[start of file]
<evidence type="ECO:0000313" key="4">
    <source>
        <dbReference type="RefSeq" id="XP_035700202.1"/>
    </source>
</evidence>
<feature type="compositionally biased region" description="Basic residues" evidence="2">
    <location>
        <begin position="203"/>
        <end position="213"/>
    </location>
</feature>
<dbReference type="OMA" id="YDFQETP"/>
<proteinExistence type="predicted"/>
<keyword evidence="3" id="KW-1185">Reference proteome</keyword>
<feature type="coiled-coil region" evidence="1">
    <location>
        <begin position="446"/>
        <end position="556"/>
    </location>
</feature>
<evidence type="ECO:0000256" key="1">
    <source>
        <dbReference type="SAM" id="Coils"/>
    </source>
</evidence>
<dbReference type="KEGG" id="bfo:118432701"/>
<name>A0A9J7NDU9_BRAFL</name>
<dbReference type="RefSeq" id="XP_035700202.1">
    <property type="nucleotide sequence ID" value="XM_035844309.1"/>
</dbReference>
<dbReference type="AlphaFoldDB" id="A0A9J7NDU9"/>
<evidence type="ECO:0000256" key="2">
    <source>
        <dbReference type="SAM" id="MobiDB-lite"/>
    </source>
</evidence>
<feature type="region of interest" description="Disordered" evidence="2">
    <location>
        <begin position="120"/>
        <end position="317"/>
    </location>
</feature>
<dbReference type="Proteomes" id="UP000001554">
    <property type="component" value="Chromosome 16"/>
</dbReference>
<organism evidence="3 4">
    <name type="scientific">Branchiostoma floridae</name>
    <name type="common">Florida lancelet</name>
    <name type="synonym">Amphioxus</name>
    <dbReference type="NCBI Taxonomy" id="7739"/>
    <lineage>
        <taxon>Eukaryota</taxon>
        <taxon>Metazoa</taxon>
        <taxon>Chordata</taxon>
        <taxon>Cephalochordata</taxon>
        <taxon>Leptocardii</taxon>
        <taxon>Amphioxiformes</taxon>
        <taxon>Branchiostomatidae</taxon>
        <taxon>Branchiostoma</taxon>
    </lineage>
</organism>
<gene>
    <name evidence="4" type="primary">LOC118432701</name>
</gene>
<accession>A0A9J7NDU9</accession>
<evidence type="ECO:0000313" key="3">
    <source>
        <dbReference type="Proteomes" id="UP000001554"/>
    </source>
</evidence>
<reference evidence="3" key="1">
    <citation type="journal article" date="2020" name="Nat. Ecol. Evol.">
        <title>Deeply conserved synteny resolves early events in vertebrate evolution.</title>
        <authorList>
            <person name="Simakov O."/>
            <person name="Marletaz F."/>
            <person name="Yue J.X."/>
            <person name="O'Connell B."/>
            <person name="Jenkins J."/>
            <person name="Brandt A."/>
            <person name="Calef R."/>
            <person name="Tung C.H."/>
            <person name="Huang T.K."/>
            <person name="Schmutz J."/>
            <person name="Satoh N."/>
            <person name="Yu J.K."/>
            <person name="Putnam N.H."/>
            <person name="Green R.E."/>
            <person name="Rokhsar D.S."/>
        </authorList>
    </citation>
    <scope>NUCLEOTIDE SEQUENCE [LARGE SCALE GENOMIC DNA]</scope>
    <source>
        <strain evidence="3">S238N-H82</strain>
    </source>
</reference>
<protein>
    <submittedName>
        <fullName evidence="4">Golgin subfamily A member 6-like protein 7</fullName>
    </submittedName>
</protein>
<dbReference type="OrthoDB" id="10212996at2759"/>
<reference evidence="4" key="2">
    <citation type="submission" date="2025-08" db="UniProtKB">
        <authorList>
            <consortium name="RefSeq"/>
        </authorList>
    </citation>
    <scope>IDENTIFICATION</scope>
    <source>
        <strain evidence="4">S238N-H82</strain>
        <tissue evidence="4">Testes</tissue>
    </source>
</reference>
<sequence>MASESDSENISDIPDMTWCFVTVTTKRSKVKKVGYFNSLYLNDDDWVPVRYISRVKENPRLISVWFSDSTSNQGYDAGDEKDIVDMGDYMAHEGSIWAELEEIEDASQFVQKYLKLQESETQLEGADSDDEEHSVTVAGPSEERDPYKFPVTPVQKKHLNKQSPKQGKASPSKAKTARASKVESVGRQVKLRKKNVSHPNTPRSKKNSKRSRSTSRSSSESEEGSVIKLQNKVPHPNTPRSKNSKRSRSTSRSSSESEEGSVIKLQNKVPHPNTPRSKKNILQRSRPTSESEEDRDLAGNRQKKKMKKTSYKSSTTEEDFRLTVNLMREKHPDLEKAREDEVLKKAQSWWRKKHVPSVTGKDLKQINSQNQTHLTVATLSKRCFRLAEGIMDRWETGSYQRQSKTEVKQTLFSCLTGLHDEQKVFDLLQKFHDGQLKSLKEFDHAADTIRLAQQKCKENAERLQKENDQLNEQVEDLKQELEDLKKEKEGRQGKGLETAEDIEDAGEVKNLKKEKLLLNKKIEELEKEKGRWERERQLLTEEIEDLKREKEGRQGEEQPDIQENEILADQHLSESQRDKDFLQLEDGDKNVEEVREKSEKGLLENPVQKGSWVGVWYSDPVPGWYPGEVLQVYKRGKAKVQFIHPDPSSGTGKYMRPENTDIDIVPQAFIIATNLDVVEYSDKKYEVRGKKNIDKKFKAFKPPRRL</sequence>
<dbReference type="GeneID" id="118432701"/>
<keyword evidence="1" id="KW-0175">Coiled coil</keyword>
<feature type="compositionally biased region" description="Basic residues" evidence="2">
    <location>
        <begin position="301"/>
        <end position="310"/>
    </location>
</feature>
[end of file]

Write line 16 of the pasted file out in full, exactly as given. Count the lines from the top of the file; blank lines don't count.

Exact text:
    <location>